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Iraq: One of two journalists abducted in Baghdad found dead

BBC Monitoring

Text of press release by Paris-based organization Reporters Sans Frontieres (RSF) on 21 May

    Reporters Without Borders today condemned yesterday's [20 May] murder in Baghdad of Ali Khalil, of the daily Al-Zaman (Time) and the kidnapping on 9 May of the journalist Salam Duhi al-Sudani.

    "Less than three days after the death of two journalists working for the US television network ABC, the profession is once again in mourning for this murder," the worldwide press freedom organization said.

    "Iraqi journalists take incalculable risks to continue doing their jobs. The press is being targeted because it now plays a very significant role in the country's reconstruction. Without these brave professionals, Iraq would become a news black hole," it added.

    Ali Khalil, 22, was abducted yesterday in the Al-Bay'a district in the south of the capital. He and his wife had just left the home of a family member when armed men in two vehicles blocked their route. They bundled the journalist into one vehicle, leaving his wife on the roadside.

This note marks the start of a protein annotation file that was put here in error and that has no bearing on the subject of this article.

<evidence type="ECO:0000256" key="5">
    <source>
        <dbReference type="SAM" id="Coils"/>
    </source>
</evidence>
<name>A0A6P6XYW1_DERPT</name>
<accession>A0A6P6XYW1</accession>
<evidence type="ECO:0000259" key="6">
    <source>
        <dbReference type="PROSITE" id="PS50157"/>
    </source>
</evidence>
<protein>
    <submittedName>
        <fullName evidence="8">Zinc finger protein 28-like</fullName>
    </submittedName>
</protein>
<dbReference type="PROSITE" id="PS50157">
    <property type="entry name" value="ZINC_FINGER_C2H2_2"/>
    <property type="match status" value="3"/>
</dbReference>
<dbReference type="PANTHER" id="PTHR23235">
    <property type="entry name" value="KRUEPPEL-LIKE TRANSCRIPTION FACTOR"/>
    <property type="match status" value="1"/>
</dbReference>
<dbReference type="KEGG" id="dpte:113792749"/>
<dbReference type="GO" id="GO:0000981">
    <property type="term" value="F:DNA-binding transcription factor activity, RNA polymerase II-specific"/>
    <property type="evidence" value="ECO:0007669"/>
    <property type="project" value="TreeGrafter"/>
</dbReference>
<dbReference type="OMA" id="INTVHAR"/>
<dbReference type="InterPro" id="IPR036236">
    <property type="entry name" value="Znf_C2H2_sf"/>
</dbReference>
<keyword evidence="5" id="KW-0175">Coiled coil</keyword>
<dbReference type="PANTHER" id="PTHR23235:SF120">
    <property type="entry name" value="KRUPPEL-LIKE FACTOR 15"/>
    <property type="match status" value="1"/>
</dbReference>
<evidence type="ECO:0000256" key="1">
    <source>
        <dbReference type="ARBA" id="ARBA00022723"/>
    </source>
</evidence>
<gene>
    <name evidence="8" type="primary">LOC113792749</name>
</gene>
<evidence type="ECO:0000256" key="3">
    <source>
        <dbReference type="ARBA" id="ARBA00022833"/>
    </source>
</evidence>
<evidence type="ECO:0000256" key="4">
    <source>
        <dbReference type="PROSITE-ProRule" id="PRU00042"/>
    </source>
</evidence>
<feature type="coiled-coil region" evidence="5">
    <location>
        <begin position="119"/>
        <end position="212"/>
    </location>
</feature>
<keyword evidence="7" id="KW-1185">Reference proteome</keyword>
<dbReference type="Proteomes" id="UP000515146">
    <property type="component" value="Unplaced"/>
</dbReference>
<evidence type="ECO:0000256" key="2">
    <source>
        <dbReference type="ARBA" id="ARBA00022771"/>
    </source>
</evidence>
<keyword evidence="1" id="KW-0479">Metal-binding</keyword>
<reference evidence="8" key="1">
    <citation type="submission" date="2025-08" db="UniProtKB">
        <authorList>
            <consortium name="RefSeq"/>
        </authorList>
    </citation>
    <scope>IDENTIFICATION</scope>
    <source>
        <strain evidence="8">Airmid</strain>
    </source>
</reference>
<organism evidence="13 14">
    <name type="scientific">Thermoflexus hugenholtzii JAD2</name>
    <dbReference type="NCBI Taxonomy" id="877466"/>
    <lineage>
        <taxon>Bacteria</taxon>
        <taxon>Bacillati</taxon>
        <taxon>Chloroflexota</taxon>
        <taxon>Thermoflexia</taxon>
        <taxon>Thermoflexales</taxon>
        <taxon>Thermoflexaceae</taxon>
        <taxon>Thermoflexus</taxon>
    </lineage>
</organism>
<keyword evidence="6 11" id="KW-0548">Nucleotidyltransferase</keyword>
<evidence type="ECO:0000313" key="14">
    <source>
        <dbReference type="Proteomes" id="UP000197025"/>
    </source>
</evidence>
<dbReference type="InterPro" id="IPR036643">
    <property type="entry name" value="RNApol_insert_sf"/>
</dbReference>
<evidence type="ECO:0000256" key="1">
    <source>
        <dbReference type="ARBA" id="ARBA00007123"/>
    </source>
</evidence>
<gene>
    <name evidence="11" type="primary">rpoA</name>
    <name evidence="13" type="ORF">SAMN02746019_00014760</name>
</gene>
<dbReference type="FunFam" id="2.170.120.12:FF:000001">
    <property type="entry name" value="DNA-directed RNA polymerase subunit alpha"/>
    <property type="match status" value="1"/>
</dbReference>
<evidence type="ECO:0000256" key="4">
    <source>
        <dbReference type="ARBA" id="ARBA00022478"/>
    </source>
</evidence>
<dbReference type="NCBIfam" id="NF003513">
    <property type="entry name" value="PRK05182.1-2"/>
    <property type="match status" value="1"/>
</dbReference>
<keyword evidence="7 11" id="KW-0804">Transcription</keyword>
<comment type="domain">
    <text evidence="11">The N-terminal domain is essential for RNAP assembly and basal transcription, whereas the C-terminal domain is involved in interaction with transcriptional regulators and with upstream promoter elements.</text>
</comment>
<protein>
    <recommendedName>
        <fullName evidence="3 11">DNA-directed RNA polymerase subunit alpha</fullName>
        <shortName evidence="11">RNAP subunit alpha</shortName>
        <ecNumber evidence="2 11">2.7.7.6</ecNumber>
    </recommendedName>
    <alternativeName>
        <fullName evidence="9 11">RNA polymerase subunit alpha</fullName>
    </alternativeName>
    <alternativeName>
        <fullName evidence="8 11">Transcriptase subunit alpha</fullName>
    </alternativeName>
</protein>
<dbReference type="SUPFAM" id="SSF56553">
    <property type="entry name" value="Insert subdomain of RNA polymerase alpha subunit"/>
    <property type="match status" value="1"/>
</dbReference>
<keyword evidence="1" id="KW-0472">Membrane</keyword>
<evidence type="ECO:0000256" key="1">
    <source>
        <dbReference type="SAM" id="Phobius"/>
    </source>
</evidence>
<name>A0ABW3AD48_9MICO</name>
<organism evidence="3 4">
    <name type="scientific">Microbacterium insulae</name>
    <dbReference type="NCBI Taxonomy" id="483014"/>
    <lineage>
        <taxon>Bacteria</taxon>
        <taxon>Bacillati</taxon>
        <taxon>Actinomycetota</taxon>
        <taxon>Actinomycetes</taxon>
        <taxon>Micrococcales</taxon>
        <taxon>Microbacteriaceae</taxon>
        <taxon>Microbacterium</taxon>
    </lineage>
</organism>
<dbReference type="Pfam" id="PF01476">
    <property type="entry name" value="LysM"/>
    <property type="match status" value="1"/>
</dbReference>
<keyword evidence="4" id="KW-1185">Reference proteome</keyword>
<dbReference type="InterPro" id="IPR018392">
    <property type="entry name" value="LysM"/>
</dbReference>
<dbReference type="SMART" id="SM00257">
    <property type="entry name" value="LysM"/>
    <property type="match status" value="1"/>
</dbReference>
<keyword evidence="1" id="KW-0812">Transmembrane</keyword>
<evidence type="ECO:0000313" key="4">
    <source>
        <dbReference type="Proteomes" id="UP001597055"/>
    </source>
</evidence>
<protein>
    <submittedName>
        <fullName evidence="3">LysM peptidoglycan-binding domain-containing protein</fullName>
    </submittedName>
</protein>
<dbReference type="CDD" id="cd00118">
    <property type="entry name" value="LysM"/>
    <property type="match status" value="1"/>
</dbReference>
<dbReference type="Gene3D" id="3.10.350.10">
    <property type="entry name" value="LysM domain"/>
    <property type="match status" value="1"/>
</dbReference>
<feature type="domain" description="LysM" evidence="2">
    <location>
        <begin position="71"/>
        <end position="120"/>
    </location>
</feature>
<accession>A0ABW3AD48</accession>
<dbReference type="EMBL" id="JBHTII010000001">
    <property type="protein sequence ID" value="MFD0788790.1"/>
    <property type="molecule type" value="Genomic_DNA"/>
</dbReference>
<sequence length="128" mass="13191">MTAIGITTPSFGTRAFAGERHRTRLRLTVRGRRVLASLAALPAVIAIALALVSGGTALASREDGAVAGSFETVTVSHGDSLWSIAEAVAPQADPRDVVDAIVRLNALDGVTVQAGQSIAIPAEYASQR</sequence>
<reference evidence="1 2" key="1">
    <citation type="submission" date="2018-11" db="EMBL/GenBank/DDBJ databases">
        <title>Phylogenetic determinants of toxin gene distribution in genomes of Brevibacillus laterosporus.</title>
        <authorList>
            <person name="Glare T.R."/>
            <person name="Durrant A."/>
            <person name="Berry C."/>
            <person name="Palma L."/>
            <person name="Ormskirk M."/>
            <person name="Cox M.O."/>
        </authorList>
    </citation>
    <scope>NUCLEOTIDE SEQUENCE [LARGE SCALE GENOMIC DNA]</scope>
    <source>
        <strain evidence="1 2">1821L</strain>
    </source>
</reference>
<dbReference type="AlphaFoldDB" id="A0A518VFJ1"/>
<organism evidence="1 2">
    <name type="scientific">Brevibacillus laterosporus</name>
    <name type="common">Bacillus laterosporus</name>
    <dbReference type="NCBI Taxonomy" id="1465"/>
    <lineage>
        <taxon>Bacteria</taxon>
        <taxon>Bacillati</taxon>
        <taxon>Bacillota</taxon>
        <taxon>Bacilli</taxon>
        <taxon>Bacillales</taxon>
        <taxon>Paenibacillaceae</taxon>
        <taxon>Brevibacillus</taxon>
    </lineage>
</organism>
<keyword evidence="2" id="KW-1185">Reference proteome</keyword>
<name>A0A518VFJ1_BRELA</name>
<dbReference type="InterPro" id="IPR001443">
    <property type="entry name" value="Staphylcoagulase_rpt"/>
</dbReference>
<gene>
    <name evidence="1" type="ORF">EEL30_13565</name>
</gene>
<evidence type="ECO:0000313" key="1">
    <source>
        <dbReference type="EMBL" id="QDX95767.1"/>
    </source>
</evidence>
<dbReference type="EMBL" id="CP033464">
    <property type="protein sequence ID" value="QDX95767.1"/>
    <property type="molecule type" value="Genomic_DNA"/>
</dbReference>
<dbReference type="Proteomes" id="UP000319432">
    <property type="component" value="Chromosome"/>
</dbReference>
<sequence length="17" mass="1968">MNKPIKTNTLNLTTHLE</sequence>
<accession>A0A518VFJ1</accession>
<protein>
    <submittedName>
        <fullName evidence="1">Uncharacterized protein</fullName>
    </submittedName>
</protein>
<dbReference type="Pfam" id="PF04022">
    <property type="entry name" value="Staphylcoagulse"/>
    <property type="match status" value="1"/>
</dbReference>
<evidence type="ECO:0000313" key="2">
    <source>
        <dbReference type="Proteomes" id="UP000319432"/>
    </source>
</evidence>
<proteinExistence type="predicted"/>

Many of his colleagues rushed to the neighbourhood to search for him. Police found his body one hour later, the head and back riddled with bullets. According to information obtained by the organization, he was probably targeted for writing an article about armed groups, in which he quoted members of parliament calling on the authorities to physically eliminate members of these groups.

    Elsewhere, there has been no news of Salam Duhi al-Sudani, a journalist in his 50s, who once worked as a sub-editor for Babil, owned by Uday Husayn, son of the former Iraqi president. More recently he worked for the daily Al-Zawra, which folded for financial reasons. He went missing on 9 May in the Latifiya district, known along with the districts of Iskandariya and Muhammadiya south of Baghdad, as the "Triangle of Death".

    At least 177 journalists and media assistants have been killed in Iraq since the start of the war in March 2003. Two are missing and 13 are currently being held hostage.

    In an unrelated incident, the US army carried out a raid on 18 May for the second time since the start of the year, at the offices of the daily Al-Da'wa, organ of the Shi'i party Al-Da'wa al-Islamiya. US soldiers seized numbers of files during their search which lasted more than three hours, Ali al-Khayat, a journalist at the paper said.

    Source: Reporters Sans Frontieres press release, Paris, in English 21 May 07



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